Happy Diwali!!!!!

For most Indians Diwali, or the Festival of Lights, is one of the most significant days of the year despite the fact that most Indians are celebrating the festival for different reasons. The essence, for all religions, is that Diwali is considered a time of illumination and prosperity. The Goddess of wealth — Lakshmi - is invited into the home, where she is to bring wealth to the families who celebrate her. So she can find her way, Hindus light up their homes with diyas (small earthenware oil lamps). For Sikhs the day is significant for two reasons. The first brick for The Golden Temple was laid on Diwali 1588 and the release from prison of the sixth guru, Hargobind Singh, in 1619 is celebrated. Jains celebrate the attaining of Moksha: Liberation from Samsara (cycle of birth and death) and eternal Bliss.

By ZeePack via Flickr

Lamps and diyas are lit as a reminder to not only show the way home, but also invite an illumination to the idea of community and culture. Diwali is a time when everyone is encouraged to embrace one another and give rebirth to friendships, show love to family and forgive and forget any enmity. Renewal of love, life and friendship are the highest order.   In its truest form, Diwali is about unity. The sole purpose of the festival is to celebrate and rejoice what is good.

by San Sharma via Flickr

In an editorial, the Times of India summed up the modern meaning of Diwali:

"Regardless of the mythological explanation one prefers, what the festival of lights really stands for today is a reaffirmation of hope, a renewed commitment to friendship and goodwill, and a religiously sanctioned celebration of the simple – and some not so simple – joys of life."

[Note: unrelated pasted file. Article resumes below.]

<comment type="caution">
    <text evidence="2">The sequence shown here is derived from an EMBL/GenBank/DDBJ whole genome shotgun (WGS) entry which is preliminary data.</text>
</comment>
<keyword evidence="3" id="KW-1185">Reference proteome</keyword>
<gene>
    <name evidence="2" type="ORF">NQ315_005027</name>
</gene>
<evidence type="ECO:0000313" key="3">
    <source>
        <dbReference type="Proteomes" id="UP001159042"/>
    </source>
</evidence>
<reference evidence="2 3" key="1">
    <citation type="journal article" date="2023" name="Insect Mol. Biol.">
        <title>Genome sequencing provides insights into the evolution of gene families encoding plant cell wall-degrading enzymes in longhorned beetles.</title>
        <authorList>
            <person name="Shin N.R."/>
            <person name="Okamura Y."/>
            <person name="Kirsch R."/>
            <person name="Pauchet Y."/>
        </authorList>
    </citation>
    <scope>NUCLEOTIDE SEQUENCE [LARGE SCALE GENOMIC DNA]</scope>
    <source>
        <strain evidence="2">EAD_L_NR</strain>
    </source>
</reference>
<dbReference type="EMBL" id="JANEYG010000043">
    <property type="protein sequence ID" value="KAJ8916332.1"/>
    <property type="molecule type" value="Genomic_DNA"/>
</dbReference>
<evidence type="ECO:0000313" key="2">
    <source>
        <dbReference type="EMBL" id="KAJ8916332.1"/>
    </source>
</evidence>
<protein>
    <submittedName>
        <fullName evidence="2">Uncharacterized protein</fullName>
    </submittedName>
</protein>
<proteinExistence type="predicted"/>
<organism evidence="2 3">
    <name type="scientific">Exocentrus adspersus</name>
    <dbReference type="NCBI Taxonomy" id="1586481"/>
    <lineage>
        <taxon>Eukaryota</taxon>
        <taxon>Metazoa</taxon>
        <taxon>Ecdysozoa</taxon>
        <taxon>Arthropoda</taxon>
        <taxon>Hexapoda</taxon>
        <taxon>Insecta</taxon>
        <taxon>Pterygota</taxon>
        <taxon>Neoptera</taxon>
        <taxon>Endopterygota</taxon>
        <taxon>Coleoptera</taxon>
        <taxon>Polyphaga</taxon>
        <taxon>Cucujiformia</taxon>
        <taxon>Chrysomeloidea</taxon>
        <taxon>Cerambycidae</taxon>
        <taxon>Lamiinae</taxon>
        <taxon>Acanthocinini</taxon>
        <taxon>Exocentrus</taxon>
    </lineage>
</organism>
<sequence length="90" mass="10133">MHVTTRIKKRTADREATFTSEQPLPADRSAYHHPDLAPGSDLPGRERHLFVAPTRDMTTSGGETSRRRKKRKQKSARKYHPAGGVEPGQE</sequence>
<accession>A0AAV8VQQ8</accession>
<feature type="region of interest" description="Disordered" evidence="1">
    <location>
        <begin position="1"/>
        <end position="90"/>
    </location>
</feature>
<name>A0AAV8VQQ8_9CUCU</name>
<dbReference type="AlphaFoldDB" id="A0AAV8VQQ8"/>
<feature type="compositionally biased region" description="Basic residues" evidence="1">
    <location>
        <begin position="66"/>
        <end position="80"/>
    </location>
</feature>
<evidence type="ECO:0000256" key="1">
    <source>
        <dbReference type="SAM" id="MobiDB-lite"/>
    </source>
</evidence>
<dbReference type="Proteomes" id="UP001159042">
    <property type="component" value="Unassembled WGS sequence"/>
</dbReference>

In true Indian fashion, the meaning of Diwali is not limited to one thing.

Here are a few ways that Diwali is celebrated

Fireworks are also a big part of the Diwali celebrations, although in recent years there has been a move against them because of noise and atmospheric pollution and the number of accidental deaths and injuries.

Two Goddesses in particular are celebrated at Diwali: Lakshmi and Kali.

Wealth and Prosperity
For many Indians the festival honours Lakshmi, the goddess of wealth.

People start the new business year at Diwali, and some Hindus will say prayers to the goddess for a successful year.

Some people build a small altar to the goddess and decorate it with money and with pictures of the rewards of wealth, such as cars and houses.

Celebrating Lakshmi
Hindus will leave the windows and doors of their houses open so that Lakshmi can come in. Rangoli are drawn on the floors - rangoli are patterns and the most popular subject is the lotus flower. This because images of Lakshmi traditionally show her either holding a lotus or sitting on one.

There is much feasting and celebration, and the Diwali lamps are regarded as making it easy for Lakshmi to find her way to favoured houses.

The downside of the festival is that many Indians see it as an occasion to gamble. This comes from a legend that the that goddess Parvati played dice with her husband on this day and she said that anyone who gambled on Diwali night would do well.

Like Christmas in the West, Diwali is very much a time for buying and exchanging gifts.

Traditionally sweets and dried fruit were very common gifts to exchange, but the festival has become a time for serious shopping, leading to anxiety that commercialism is eroding the spiritual side of the festival.

In most years shopkeepers expect sales to rise substantially in the weeks before the festival.

Diwali is also a traditional time to redecorate homes and buy new clothes.

The goddess Kali is celebrated at Diwali in the Bengali and Oriya areas of India

Information taken from BBC website

For those of you celebrating, may you attain the inexhaustible spiritual and material wealth, and true illumination of the mind and heart. Happy Diwali.